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September 6, 2019

There is remarkably little action when sailing a small sailboat a relatively long distance. There’s always some sort of autopilot at the helm. The usual tasks — keeping watch, adjusting course and sails, preparing food — become routine. The crew, living days or weeks on a little patch with only a hundred square feet of standing area, if that, soon get over the newness of strangers. In the case where the crew are brought together for the delivery.

A storm and dismasting and loss of one of the two crew — told in the movie Adrift — turns that into a gripping survival story. That story likely was difficult to turn into a film, because of the lack of visual action that such survival entails. “Another day salvaging supplies, managing the boat, tending to one’s physical health, and sitting exhausted.” That wouldn’t much keep the audience. So I understand why the filmmakers introduced a story-telling conceit.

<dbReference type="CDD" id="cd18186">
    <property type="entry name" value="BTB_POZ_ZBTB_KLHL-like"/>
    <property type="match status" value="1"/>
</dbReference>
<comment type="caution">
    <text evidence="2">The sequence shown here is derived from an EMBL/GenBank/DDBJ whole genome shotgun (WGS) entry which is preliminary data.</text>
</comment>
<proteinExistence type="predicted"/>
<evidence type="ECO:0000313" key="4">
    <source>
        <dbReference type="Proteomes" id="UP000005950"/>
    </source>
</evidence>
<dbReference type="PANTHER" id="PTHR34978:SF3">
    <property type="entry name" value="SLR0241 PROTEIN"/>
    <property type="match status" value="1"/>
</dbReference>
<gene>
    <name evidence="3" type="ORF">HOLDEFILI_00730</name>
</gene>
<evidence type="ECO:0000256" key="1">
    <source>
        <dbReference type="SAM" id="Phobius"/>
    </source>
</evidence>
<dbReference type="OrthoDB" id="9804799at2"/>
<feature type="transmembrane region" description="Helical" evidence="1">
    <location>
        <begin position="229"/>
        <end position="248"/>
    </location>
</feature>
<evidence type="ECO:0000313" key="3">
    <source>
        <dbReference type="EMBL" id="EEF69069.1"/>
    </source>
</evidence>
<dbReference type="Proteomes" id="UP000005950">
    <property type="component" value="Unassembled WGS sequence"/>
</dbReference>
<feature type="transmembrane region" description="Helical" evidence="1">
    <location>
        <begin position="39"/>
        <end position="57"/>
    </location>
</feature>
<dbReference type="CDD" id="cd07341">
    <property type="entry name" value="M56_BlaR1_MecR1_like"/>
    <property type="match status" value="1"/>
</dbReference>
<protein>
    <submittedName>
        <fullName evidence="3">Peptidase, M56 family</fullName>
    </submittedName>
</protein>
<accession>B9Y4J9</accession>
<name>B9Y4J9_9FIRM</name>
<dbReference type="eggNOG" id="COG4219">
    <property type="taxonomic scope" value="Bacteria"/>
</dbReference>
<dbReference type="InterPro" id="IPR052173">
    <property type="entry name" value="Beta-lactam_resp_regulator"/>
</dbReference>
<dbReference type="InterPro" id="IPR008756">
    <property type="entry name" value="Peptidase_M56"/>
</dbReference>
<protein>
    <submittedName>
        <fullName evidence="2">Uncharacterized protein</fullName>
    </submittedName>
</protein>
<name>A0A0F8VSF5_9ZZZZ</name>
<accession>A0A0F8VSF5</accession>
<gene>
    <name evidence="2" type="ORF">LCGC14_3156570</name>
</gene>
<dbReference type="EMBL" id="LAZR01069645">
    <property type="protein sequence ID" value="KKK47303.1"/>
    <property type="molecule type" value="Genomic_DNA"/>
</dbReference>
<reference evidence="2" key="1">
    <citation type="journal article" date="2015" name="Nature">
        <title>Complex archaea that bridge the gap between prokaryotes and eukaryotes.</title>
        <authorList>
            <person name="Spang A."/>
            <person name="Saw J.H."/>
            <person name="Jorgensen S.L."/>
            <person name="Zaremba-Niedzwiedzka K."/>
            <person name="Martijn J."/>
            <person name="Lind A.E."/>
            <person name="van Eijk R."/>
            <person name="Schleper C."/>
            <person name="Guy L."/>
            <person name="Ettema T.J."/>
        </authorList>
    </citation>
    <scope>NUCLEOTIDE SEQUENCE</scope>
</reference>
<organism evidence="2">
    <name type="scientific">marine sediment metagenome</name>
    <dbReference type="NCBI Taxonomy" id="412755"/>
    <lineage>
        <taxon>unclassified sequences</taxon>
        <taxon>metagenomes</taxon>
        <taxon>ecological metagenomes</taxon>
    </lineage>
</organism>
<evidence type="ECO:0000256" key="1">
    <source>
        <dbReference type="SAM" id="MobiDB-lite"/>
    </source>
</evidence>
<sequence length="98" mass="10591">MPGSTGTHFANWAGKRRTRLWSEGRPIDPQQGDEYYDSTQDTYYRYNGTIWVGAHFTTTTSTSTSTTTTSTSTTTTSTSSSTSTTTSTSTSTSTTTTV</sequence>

What struck me about the movie was that it portrays small boat sailing and the culture around it without causing me to break into laughter in every scene. Which is unusual. Most movies featuring that are far, far from the reality. There were several things, including the title, that caused me a shake or two of the head. That is inevitable. A film cannot be completely veridical. It still struck me as better in that regard than most any other I had seen. Fitting, given that it is based on a true story. I am glad to read that Tami Oldham still is sailing. Photo shows a brand new sailor on a small sailboat more than twice her age.

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